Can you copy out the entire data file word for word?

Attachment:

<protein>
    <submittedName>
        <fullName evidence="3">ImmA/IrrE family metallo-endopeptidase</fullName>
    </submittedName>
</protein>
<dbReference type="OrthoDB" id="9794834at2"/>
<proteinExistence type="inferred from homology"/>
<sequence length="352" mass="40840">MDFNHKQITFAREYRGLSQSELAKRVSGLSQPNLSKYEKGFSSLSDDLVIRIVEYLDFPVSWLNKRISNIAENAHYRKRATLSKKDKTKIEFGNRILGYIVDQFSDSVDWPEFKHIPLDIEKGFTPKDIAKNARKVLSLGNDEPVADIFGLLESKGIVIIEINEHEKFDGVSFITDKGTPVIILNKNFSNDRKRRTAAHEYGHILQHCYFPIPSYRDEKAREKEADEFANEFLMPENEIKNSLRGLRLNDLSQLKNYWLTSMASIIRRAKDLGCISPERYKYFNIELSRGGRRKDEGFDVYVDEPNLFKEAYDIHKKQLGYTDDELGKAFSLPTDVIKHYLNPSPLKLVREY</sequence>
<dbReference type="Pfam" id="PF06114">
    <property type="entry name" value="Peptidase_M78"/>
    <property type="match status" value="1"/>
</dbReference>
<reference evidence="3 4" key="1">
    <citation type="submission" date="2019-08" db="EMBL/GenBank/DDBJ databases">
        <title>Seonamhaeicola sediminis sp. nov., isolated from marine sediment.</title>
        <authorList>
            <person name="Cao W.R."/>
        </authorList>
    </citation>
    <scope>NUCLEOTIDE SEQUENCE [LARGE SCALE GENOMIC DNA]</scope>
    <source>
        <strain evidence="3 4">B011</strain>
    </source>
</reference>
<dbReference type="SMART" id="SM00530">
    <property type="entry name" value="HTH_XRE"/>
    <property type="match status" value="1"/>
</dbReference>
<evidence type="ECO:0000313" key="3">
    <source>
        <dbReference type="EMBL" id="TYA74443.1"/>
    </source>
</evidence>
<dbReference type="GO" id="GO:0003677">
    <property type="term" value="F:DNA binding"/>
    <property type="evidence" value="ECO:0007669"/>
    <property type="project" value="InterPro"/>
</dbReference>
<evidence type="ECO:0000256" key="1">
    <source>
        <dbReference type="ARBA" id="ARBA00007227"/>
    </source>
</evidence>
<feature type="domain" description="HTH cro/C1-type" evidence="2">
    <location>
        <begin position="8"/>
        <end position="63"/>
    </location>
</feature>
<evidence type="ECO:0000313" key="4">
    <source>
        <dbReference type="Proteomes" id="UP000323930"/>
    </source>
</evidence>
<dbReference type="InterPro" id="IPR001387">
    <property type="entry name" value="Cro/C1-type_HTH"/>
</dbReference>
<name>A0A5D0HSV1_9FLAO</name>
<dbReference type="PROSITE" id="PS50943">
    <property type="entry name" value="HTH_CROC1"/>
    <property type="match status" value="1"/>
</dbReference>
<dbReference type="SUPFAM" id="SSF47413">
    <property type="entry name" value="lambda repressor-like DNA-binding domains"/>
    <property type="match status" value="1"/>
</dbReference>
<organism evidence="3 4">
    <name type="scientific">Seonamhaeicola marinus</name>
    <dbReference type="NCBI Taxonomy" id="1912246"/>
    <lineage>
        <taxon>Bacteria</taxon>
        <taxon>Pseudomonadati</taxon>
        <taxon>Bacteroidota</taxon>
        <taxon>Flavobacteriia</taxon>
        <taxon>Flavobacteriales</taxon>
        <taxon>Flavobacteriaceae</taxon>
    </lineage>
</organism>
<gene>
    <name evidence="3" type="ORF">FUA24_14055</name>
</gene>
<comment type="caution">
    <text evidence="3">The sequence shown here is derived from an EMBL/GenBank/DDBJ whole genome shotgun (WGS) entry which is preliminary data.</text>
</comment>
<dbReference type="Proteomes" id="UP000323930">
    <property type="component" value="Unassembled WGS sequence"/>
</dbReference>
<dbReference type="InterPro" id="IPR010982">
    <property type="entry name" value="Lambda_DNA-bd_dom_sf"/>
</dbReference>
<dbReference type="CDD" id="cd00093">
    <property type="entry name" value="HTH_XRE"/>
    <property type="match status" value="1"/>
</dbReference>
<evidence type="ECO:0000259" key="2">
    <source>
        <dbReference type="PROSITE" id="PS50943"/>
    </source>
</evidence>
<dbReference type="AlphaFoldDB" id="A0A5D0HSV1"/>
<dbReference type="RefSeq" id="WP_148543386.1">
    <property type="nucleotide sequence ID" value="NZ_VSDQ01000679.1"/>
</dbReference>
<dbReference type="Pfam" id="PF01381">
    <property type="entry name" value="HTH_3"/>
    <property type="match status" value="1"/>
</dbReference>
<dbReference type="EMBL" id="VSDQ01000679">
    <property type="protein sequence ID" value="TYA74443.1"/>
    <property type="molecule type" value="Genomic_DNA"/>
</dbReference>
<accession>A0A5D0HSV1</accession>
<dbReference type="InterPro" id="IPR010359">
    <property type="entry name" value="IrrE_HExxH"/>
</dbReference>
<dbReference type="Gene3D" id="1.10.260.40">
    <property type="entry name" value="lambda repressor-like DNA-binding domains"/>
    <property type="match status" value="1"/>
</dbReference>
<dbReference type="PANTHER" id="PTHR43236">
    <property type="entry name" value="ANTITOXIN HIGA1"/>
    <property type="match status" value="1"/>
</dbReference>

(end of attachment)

<protein>
    <submittedName>
        <fullName evidence="3">ImmA/IrrE family metallo-endopeptidase</fullName>
    </submittedName>
</protein>
<dbReference type="OrthoDB" id="9794834at2"/>
<proteinExistence type="inferred from homology"/>
<sequence length="352" mass="40840">MDFNHKQITFAREYRGLSQSELAKRVSGLSQPNLSKYEKGFSSLSDDLVIRIVEYLDFPVSWLNKRISNIAENAHYRKRATLSKKDKTKIEFGNRILGYIVDQFSDSVDWPEFKHIPLDIEKGFTPKDIAKNARKVLSLGNDEPVADIFGLLESKGIVIIEINEHEKFDGVSFITDKGTPVIILNKNFSNDRKRRTAAHEYGHILQHCYFPIPSYRDEKAREKEADEFANEFLMPENEIKNSLRGLRLNDLSQLKNYWLTSMASIIRRAKDLGCISPERYKYFNIELSRGGRRKDEGFDVYVDEPNLFKEAYDIHKKQLGYTDDELGKAFSLPTDVIKHYLNPSPLKLVREY</sequence>
<dbReference type="Pfam" id="PF06114">
    <property type="entry name" value="Peptidase_M78"/>
    <property type="match status" value="1"/>
</dbReference>
<reference evidence="3 4" key="1">
    <citation type="submission" date="2019-08" db="EMBL/GenBank/DDBJ databases">
        <title>Seonamhaeicola sediminis sp. nov., isolated from marine sediment.</title>
        <authorList>
            <person name="Cao W.R."/>
        </authorList>
    </citation>
    <scope>NUCLEOTIDE SEQUENCE [LARGE SCALE GENOMIC DNA]</scope>
    <source>
        <strain evidence="3 4">B011</strain>
    </source>
</reference>
<dbReference type="SMART" id="SM00530">
    <property type="entry name" value="HTH_XRE"/>
    <property type="match status" value="1"/>
</dbReference>
<evidence type="ECO:0000313" key="3">
    <source>
        <dbReference type="EMBL" id="TYA74443.1"/>
    </source>
</evidence>
<dbReference type="GO" id="GO:0003677">
    <property type="term" value="F:DNA binding"/>
    <property type="evidence" value="ECO:0007669"/>
    <property type="project" value="InterPro"/>
</dbReference>
<evidence type="ECO:0000256" key="1">
    <source>
        <dbReference type="ARBA" id="ARBA00007227"/>
    </source>
</evidence>
<feature type="domain" description="HTH cro/C1-type" evidence="2">
    <location>
        <begin position="8"/>
        <end position="63"/>
    </location>
</feature>
<evidence type="ECO:0000313" key="4">
    <source>
        <dbReference type="Proteomes" id="UP000323930"/>
    </source>
</evidence>
<dbReference type="InterPro" id="IPR001387">
    <property type="entry name" value="Cro/C1-type_HTH"/>
</dbReference>
<name>A0A5D0HSV1_9FLAO</name>
<dbReference type="PROSITE" id="PS50943">
    <property type="entry name" value="HTH_CROC1"/>
    <property type="match status" value="1"/>
</dbReference>
<dbReference type="SUPFAM" id="SSF47413">
    <property type="entry name" value="lambda repressor-like DNA-binding domains"/>
    <property type="match status" value="1"/>
</dbReference>
<organism evidence="3 4">
    <name type="scientific">Seonamhaeicola marinus</name>
    <dbReference type="NCBI Taxonomy" id="1912246"/>
    <lineage>
        <taxon>Bacteria</taxon>
        <taxon>Pseudomonadati</taxon>
        <taxon>Bacteroidota</taxon>
        <taxon>Flavobacteriia</taxon>
        <taxon>Flavobacteriales</taxon>
        <taxon>Flavobacteriaceae</taxon>
    </lineage>
</organism>
<gene>
    <name evidence="3" type="ORF">FUA24_14055</name>
</gene>
<comment type="caution">
    <text evidence="3">The sequence shown here is derived from an EMBL/GenBank/DDBJ whole genome shotgun (WGS) entry which is preliminary data.</text>
</comment>
<dbReference type="Proteomes" id="UP000323930">
    <property type="component" value="Unassembled WGS sequence"/>
</dbReference>
<dbReference type="InterPro" id="IPR010982">
    <property type="entry name" value="Lambda_DNA-bd_dom_sf"/>
</dbReference>
<dbReference type="CDD" id="cd00093">
    <property type="entry name" value="HTH_XRE"/>
    <property type="match status" value="1"/>
</dbReference>
<evidence type="ECO:0000259" key="2">
    <source>
        <dbReference type="PROSITE" id="PS50943"/>
    </source>
</evidence>
<dbReference type="AlphaFoldDB" id="A0A5D0HSV1"/>
<dbReference type="RefSeq" id="WP_148543386.1">
    <property type="nucleotide sequence ID" value="NZ_VSDQ01000679.1"/>
</dbReference>
<dbReference type="Pfam" id="PF01381">
    <property type="entry name" value="HTH_3"/>
    <property type="match status" value="1"/>
</dbReference>
<dbReference type="EMBL" id="VSDQ01000679">
    <property type="protein sequence ID" value="TYA74443.1"/>
    <property type="molecule type" value="Genomic_DNA"/>
</dbReference>
<accession>A0A5D0HSV1</accession>
<dbReference type="InterPro" id="IPR010359">
    <property type="entry name" value="IrrE_HExxH"/>
</dbReference>
<dbReference type="Gene3D" id="1.10.260.40">
    <property type="entry name" value="lambda repressor-like DNA-binding domains"/>
    <property type="match status" value="1"/>
</dbReference>
<dbReference type="PANTHER" id="PTHR43236">
    <property type="entry name" value="ANTITOXIN HIGA1"/>
    <property type="match status" value="1"/>
</dbReference>